E-scooter pioneer Bird in talks to acquire German rival Circ
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Bird Rides, which pioneered electric-scooter sharing in California, is in talks to buy Circ, a German rival that is led by one of Europe’s most prominent tech entrepreneurs.
Circ, which was co-founded by Lukasz Gadowski, who was also a co-founder of online food company Delivery Hero, has been seeking a buyer after struggling to raise the new funds it needs to continue its expansion, according to several people familiar with the two companies’ discussions.
While talks are ongoing, a deal could allow Bird to close the gap on its Silicon Valley rival Lime, which is widely seen as leading in Europe, these people said.
It would also mark the beginning of long-anticipated consolidation, after venture capitalists poured hundreds of millions of dollars into several European scooter-sharing start-ups.
Terms of the deal, which would probably see Bird merge its European operations with Circ’s, could not immediately be learned but the purchase price is expected to fall short of the coveted “unicorn” status granted to tech start-ups valued at more than $1bn. It is possible the two companies could still fail to agree a deal.
Bird and Circ did not respond to several requests for comment.
Berlin-based Circ, which was previously known as Flash, has raised at least €55m in venture capital funding and expanded to dozens of cities in less than two years. But so far, Mr Gadowski’s entry in the scooter business has struggled to achieve the same success as Delivery Hero, the food delivery company that is now worth more than €13bn.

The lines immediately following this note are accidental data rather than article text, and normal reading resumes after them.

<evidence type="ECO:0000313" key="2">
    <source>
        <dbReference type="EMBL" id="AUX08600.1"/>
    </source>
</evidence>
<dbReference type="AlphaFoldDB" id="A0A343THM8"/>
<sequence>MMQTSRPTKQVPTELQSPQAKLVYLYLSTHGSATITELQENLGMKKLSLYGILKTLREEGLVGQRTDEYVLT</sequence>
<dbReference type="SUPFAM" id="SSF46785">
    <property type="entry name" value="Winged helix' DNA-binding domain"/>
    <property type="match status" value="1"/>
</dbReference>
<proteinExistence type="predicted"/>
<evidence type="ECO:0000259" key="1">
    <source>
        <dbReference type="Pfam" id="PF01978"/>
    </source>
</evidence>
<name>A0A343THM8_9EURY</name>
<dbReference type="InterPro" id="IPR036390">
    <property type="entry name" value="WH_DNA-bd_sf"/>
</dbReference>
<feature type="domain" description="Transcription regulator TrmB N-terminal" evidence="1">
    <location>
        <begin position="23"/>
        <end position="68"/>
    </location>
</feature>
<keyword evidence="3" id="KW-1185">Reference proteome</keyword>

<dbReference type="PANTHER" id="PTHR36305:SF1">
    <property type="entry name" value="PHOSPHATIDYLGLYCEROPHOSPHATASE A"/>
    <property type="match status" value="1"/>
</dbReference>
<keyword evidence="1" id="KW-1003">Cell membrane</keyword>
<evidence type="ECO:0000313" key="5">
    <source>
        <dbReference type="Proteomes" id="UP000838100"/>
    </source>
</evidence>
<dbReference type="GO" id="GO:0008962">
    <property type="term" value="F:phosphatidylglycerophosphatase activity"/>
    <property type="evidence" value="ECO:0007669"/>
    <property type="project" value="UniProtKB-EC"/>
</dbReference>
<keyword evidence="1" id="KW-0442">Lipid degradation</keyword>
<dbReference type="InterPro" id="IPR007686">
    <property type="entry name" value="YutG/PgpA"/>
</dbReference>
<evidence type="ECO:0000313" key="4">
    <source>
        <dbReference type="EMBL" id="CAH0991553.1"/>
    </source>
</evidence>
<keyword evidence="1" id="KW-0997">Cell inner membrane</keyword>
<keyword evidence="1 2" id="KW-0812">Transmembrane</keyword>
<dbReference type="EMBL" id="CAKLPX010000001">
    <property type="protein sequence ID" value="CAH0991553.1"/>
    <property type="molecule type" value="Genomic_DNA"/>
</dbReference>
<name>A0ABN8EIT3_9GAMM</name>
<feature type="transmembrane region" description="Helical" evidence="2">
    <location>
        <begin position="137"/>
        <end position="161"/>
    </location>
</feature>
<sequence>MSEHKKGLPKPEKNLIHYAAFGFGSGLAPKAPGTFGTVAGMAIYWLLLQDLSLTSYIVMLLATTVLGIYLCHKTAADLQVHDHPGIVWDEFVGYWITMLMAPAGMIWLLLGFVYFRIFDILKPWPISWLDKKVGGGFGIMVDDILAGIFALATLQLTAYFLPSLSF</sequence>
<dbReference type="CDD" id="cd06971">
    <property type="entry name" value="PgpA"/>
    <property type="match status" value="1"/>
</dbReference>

Mr Gadowski is also an investor in Grow, a Latin American scooter start-up, and through his Team Europe venture has backed a range of other companies including flying taxi start-up Volocopter.
After a rapid and costly expansion over the course of last year across Germany, Austria, Italy and France, as well as the Middle East, eastern Europe and the Nordics, Circ has been forced to hit the brakes in recent months. It laid off dozens of employees last year ahead of the winter season, when scooter usage tends to drop.
Circ has lagged behind European rivals such as Tier and Voi in financing, according to Pitchbook, which tracks venture investments. Competition in Europe has been intense, with several scooter start-ups, also including Dott and Wind, each raising tens of millions of euros.
At the same time, other transportation apps such as Uber and Bolt have also tried to launch their own bike and scooter sharing businesses across Europe, crowding the continent’s capitals and tourist hotspots with multicoloured electric vehicles.
The two-wheelers are rented out via mobile app and tracked using GPS, allowing riders to start and finish a journey almost anywhere. Several cities, including Paris, have sought to impose greater order by running tenders that would limit the numbers of companies operating and imposing no-go zones in certain areas.
Bird is said to hope that securing a European partner will improve its prospects for winning operating licences from European cities. It had approached other scooter start-ups in Europe in the hope of striking a deal before discussions became more serious with Circ.
Bird was most recently valued at $2.5bn after raising $275m from investors, including the Canadian pension fund CDPQ.
Travis VanderZanden, Bird founder, said at the time that the company’s top priority had changed from “growth to unit economics”, following reports about its financial losses. The company laid off close to 5 per cent of its workforce in March last year.
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